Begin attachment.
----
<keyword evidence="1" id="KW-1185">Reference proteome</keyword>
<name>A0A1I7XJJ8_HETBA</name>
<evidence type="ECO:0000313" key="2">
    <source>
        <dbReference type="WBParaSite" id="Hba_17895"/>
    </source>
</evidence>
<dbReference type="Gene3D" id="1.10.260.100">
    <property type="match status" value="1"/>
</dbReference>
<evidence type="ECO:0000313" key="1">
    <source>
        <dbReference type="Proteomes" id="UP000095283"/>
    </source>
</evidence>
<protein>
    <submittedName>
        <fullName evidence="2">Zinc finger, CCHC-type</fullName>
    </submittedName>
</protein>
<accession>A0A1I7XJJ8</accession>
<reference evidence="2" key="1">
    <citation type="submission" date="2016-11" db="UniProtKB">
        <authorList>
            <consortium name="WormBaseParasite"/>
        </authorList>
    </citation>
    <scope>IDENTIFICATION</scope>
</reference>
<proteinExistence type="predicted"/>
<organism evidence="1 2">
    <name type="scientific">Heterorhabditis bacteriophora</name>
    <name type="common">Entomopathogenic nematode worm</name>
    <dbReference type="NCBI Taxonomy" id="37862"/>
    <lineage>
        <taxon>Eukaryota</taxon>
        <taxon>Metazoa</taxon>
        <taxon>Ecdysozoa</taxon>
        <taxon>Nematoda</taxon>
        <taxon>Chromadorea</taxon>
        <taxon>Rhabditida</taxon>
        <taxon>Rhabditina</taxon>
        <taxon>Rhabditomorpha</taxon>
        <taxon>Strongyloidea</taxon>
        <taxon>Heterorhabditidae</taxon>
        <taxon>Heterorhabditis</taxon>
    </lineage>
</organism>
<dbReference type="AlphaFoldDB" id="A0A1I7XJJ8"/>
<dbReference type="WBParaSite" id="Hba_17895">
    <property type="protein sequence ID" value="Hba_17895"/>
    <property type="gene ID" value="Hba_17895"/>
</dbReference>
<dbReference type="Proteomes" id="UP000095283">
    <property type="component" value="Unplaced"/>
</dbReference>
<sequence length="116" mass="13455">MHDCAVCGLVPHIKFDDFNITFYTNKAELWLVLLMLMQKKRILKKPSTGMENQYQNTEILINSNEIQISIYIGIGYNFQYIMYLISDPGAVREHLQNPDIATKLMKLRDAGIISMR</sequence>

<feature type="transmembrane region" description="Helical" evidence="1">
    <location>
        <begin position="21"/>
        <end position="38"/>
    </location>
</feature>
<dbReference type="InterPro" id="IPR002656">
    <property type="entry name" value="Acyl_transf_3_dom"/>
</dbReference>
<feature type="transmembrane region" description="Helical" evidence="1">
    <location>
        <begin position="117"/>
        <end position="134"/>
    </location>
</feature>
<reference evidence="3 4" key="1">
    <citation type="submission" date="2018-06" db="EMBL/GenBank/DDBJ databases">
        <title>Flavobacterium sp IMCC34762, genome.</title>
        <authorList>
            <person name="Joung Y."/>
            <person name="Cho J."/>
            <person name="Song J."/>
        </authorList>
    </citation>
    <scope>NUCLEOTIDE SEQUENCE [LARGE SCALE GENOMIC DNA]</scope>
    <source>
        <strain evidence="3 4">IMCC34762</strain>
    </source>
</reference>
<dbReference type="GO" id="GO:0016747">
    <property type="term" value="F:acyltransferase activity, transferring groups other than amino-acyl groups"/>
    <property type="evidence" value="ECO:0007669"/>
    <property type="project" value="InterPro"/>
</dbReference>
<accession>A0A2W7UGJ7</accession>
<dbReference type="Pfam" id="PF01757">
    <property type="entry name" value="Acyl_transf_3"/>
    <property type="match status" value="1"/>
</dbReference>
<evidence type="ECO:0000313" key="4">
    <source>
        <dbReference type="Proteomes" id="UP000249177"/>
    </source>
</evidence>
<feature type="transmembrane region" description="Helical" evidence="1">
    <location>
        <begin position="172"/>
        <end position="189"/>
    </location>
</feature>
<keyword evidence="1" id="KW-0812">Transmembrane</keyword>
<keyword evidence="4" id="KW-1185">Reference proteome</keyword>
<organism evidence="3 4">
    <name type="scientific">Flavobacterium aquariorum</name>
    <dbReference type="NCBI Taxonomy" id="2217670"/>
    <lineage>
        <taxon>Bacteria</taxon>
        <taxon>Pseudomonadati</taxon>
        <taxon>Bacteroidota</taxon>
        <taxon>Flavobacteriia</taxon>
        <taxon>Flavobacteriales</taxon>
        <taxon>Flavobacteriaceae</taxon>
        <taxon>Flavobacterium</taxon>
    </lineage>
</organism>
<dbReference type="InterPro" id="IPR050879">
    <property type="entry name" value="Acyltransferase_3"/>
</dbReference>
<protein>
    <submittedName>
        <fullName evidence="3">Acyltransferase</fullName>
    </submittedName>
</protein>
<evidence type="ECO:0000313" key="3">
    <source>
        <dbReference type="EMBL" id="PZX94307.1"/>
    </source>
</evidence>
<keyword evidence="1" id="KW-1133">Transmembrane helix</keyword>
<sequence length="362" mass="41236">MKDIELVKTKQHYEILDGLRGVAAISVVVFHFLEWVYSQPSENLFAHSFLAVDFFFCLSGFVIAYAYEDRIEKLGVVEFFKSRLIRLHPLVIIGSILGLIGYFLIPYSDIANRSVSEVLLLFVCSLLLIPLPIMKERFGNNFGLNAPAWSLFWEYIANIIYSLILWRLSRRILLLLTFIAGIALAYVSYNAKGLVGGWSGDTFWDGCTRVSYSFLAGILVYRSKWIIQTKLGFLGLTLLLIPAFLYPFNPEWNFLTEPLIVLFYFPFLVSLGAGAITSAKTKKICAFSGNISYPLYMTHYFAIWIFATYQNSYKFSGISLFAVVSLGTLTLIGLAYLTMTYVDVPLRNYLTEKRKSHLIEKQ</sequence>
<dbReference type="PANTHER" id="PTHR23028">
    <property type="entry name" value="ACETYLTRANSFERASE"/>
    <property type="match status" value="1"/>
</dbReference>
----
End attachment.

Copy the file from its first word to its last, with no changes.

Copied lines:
<keyword evidence="1" id="KW-1185">Reference proteome</keyword>
<name>A0A1I7XJJ8_HETBA</name>
<evidence type="ECO:0000313" key="2">
    <source>
        <dbReference type="WBParaSite" id="Hba_17895"/>
    </source>
</evidence>
<dbReference type="Gene3D" id="1.10.260.100">
    <property type="match status" value="1"/>
</dbReference>
<evidence type="ECO:0000313" key="1">
    <source>
        <dbReference type="Proteomes" id="UP000095283"/>
    </source>
</evidence>
<protein>
    <submittedName>
        <fullName evidence="2">Zinc finger, CCHC-type</fullName>
    </submittedName>
</protein>
<accession>A0A1I7XJJ8</accession>
<reference evidence="2" key="1">
    <citation type="submission" date="2016-11" db="UniProtKB">
        <authorList>
            <consortium name="WormBaseParasite"/>
        </authorList>
    </citation>
    <scope>IDENTIFICATION</scope>
</reference>
<proteinExistence type="predicted"/>
<organism evidence="1 2">
    <name type="scientific">Heterorhabditis bacteriophora</name>
    <name type="common">Entomopathogenic nematode worm</name>
    <dbReference type="NCBI Taxonomy" id="37862"/>
    <lineage>
        <taxon>Eukaryota</taxon>
        <taxon>Metazoa</taxon>
        <taxon>Ecdysozoa</taxon>
        <taxon>Nematoda</taxon>
        <taxon>Chromadorea</taxon>
        <taxon>Rhabditida</taxon>
        <taxon>Rhabditina</taxon>
        <taxon>Rhabditomorpha</taxon>
        <taxon>Strongyloidea</taxon>
        <taxon>Heterorhabditidae</taxon>
        <taxon>Heterorhabditis</taxon>
    </lineage>
</organism>
<dbReference type="AlphaFoldDB" id="A0A1I7XJJ8"/>
<dbReference type="WBParaSite" id="Hba_17895">
    <property type="protein sequence ID" value="Hba_17895"/>
    <property type="gene ID" value="Hba_17895"/>
</dbReference>
<dbReference type="Proteomes" id="UP000095283">
    <property type="component" value="Unplaced"/>
</dbReference>
<sequence length="116" mass="13455">MHDCAVCGLVPHIKFDDFNITFYTNKAELWLVLLMLMQKKRILKKPSTGMENQYQNTEILINSNEIQISIYIGIGYNFQYIMYLISDPGAVREHLQNPDIATKLMKLRDAGIISMR</sequence>

<feature type="transmembrane region" description="Helical" evidence="1">
    <location>
        <begin position="21"/>
        <end position="38"/>
    </location>
</feature>
<dbReference type="InterPro" id="IPR002656">
    <property type="entry name" value="Acyl_transf_3_dom"/>
</dbReference>
<feature type="transmembrane region" description="Helical" evidence="1">
    <location>
        <begin position="117"/>
        <end position="134"/>
    </location>
</feature>
<reference evidence="3 4" key="1">
    <citation type="submission" date="2018-06" db="EMBL/GenBank/DDBJ databases">
        <title>Flavobacterium sp IMCC34762, genome.</title>
        <authorList>
            <person name="Joung Y."/>
            <person name="Cho J."/>
            <person name="Song J."/>
        </authorList>
    </citation>
    <scope>NUCLEOTIDE SEQUENCE [LARGE SCALE GENOMIC DNA]</scope>
    <source>
        <strain evidence="3 4">IMCC34762</strain>
    </source>
</reference>
<dbReference type="GO" id="GO:0016747">
    <property type="term" value="F:acyltransferase activity, transferring groups other than amino-acyl groups"/>
    <property type="evidence" value="ECO:0007669"/>
    <property type="project" value="InterPro"/>
</dbReference>
<accession>A0A2W7UGJ7</accession>
<dbReference type="Pfam" id="PF01757">
    <property type="entry name" value="Acyl_transf_3"/>
    <property type="match status" value="1"/>
</dbReference>
<evidence type="ECO:0000313" key="4">
    <source>
        <dbReference type="Proteomes" id="UP000249177"/>
    </source>
</evidence>
<feature type="transmembrane region" description="Helical" evidence="1">
    <location>
        <begin position="172"/>
        <end position="189"/>
    </location>
</feature>
<keyword evidence="1" id="KW-0812">Transmembrane</keyword>
<keyword evidence="4" id="KW-1185">Reference proteome</keyword>
<organism evidence="3 4">
    <name type="scientific">Flavobacterium aquariorum</name>
    <dbReference type="NCBI Taxonomy" id="2217670"/>
    <lineage>
        <taxon>Bacteria</taxon>
        <taxon>Pseudomonadati</taxon>
        <taxon>Bacteroidota</taxon>
        <taxon>Flavobacteriia</taxon>
        <taxon>Flavobacteriales</taxon>
        <taxon>Flavobacteriaceae</taxon>
        <taxon>Flavobacterium</taxon>
    </lineage>
</organism>
<dbReference type="InterPro" id="IPR050879">
    <property type="entry name" value="Acyltransferase_3"/>
</dbReference>
<protein>
    <submittedName>
        <fullName evidence="3">Acyltransferase</fullName>
    </submittedName>
</protein>
<evidence type="ECO:0000313" key="3">
    <source>
        <dbReference type="EMBL" id="PZX94307.1"/>
    </source>
</evidence>
<keyword evidence="1" id="KW-1133">Transmembrane helix</keyword>
<sequence length="362" mass="41236">MKDIELVKTKQHYEILDGLRGVAAISVVVFHFLEWVYSQPSENLFAHSFLAVDFFFCLSGFVIAYAYEDRIEKLGVVEFFKSRLIRLHPLVIIGSILGLIGYFLIPYSDIANRSVSEVLLLFVCSLLLIPLPIMKERFGNNFGLNAPAWSLFWEYIANIIYSLILWRLSRRILLLLTFIAGIALAYVSYNAKGLVGGWSGDTFWDGCTRVSYSFLAGILVYRSKWIIQTKLGFLGLTLLLIPAFLYPFNPEWNFLTEPLIVLFYFPFLVSLGAGAITSAKTKKICAFSGNISYPLYMTHYFAIWIFATYQNSYKFSGISLFAVVSLGTLTLIGLAYLTMTYVDVPLRNYLTEKRKSHLIEKQ</sequence>
<dbReference type="PANTHER" id="PTHR23028">
    <property type="entry name" value="ACETYLTRANSFERASE"/>
    <property type="match status" value="1"/>
</dbReference>